Lessons Learned, Old Pueblo edition

Presenting the ever-popular “what worked/what didn’t” post-game evaluation for Old Pueblo.

  • Wearing a Camelbak = much better personal hydration levels.
    • Wearing a Camelbak = more-sore shoulder area. I have enough that that department that no matter how good/expensive of a sports bra I’m wearing, the strap pressure will eventually catch up to me. The extra weight of the Camelbak does not help.
    • But better hydration means the rest of me isn’t as sore. Trade-off?
  • Stirrup leather pressure caught up to me on day two with the combination of lots of downhills + forward, pulling horse + bracing against horse and hills + smushed-flat sheepskin covers = bruised shins.
    • I don’t train much at all for the downhill-at-speed factor. If I’m bracing against a horse who is leaning against the bit and pulling me out of position, it goes that much worse. (I ran into this problem with Mimi. Already naturally built downhill, she didn’t self-rate very well and I had to hold her together, which translated to bracing myself in the saddle in an attempt to not get pulled out of position.)
      • I’m not quite sure what the solution to this is, whether I just need to try to ride horses with a natural self-carriage who balance themselves downhill (Yeah, I don’t ask for much…), or evaluate my own riding and saddle fit. I know my saddle is too big for me now, so doesn’t put me in as ideal of a position…which brings me to my next point…
  • I have such excellent luck with this saddle fitting multiple horses. But it’s a little too big for me now. (Good problem to have.) So I end up fighting for an ideal position sometimes.
    • Steps have been taken to make the saddle fit a little smaller, including replacing my full sheepskin cover with a Supracor seat cushion. Preliminary tests are feeling pretty good…the upcoming Prescott Chaparral ride will be the ultimate acid test. 
  • Food: I did pretty okay, food-wise, especially Saturday, with multiple loops back into camp and plenty of chances for me to stuff my face.
    • Pop-Tarts: Good. Especially with breakfast.
    • Forgetting the peanut butter and under-cooking the hard-boiled eggs: Not so good.
    • Pastrami sandwich: Bad. I finally found something that my stomach said, “Eh, maybe not the best idea” to at a vet check. Don’t know if it was the pastrami, the mustard, or the pickles, but I left the VC on Sunday’s ride with my stomach at maybe 95% as opposed to its typical, “Mmm, that was delicious” feeling I usually get after leaving a vet check. (And I joke about the horses riding from VC to VC to eat?)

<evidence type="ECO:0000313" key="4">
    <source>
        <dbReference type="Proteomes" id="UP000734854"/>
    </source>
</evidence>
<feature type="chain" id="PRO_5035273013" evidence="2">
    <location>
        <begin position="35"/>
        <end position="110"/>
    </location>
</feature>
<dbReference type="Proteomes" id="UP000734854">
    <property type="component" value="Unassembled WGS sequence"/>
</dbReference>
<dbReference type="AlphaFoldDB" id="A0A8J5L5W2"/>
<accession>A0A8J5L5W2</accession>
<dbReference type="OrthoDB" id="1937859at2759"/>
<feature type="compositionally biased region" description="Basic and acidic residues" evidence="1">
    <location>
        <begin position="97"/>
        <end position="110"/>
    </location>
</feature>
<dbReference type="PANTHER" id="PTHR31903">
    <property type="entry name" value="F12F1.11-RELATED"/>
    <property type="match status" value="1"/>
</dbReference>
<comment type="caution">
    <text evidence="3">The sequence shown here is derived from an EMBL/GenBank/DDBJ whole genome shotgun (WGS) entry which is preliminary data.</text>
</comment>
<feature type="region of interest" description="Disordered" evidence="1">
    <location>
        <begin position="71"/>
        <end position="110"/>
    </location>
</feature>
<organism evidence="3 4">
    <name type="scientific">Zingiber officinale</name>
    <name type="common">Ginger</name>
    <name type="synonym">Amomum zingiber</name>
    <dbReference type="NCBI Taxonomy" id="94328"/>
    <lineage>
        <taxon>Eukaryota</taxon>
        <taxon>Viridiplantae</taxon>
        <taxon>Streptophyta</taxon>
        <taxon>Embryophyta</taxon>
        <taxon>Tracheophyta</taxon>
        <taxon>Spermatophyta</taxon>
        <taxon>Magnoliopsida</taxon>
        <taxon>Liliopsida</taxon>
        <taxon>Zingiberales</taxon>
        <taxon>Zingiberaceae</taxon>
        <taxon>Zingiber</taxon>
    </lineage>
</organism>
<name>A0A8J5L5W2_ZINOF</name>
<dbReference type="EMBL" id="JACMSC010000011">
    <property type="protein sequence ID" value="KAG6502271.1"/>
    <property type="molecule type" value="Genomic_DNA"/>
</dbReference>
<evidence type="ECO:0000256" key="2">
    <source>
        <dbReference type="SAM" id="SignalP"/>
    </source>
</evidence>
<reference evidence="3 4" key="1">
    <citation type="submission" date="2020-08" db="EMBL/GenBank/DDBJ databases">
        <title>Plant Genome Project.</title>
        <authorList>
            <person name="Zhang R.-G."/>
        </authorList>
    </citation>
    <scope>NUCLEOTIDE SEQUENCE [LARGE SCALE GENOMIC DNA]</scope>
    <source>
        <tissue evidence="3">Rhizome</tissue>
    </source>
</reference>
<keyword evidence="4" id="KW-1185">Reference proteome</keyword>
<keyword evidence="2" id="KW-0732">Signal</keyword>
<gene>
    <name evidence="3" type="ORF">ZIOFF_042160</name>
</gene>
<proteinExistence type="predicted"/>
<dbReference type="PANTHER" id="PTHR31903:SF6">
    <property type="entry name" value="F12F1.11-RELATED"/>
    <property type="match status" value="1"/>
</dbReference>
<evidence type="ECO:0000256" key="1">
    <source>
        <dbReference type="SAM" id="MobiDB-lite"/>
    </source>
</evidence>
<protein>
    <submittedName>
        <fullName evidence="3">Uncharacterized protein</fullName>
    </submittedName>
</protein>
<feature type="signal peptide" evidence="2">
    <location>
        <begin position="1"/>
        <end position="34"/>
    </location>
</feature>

• Homemade pasta salad with a bit of everything: Very good. Elbow macaroni with pepperoni, cheddar cheese, sun-dried tomatoes, bell peppers, black olives, spicy pickles, artichoke hearts, all in an olive oil and balsamic vinegar dressing. Yum
    • Tart Cherry Juice: Delicious and refreshing at the end of the ride. I’ve got the “Rebuild” that has whey protein.
    • Saturday ride offerings from the grill: Good. Very good. That hamburger with green chilies and cheese really hit the spot between loops 3 and 4, and the grilled bratwurst for dinner was delicious.
    • Never underestimate the tastiness of ramen noodles.
  • This was the first time I actually felt more relaxed and made less of a Big Production out of having everything Just So. I think being around very experienced endurance riders who can look at a 50 the way I can look at training rides is probably going to be a good influence and example for me.
    • Riding very endurance-capable horses probably has something to do with this. It’s definitely more relaxing to ride a horse you know is made for the sport and has an easier time doing it. (Well, I guess it was Rocco’s first ride, so we didn’t really know how he’d do…but he took everything so well, it was pretty easy to relax and not stress too much.)
    • However, I am so glad I started endurance on Mimi. Getting her through rides and managing her was the best learning experience I could ask for. 
  • Two 50s back-to-back: I’ve felt worse after a one-day 50. Multi-days are fun, and I like the multiple-rides-for-one-drive-expense concept. I feel fortunate to live in the land of multi-days..
  • New Terrains made a huge difference in foot comfort. I finally retired my 10-year-old Terrains for a new pair…oh, that’s what the footbed support system is supposed to feel like.
  • I need to get off and walk more. Especially downhills. This might be part of why I get crunchy on too many downhills…because I insist on riding them. But I don’t go down fast enough on my own two feet to satisfy an impatient horse who travels faster than me. And I was also unsure about the availability of conveniently-placed re-mounting objects.
    • That said…I basically flat-mounted 15.2hh. Too bad it took me until 40 miles into day two to realize I don’t actually suck at mounting as much as I thought, and that Mimi really is the only horse I will actually roll that saddle on. 
One of my shorter “lessons learned” after a ride, I suppose…but overall, it was a smooth-sailing ride. With good prep — and the same bit of luck — the Prescott Chaparral ride in two weeks will go just as well!

3 thoughts on “Lessons Learned, Old Pueblo edition

  1. Love the lessons learned. I have issues with the downhill at speed thing too. I don't like to train much downhill at speed, I'd rather save it for rides. So most of the downhill is slower or me walking, who I've taught very well not to run over me no matter how impatient (hard to do when you're trying out someone else's horse!)

    I knew you could get on a 15.2 horse, good job! I also try to practice it from both sides (SO not pretty from the off side from the ground).

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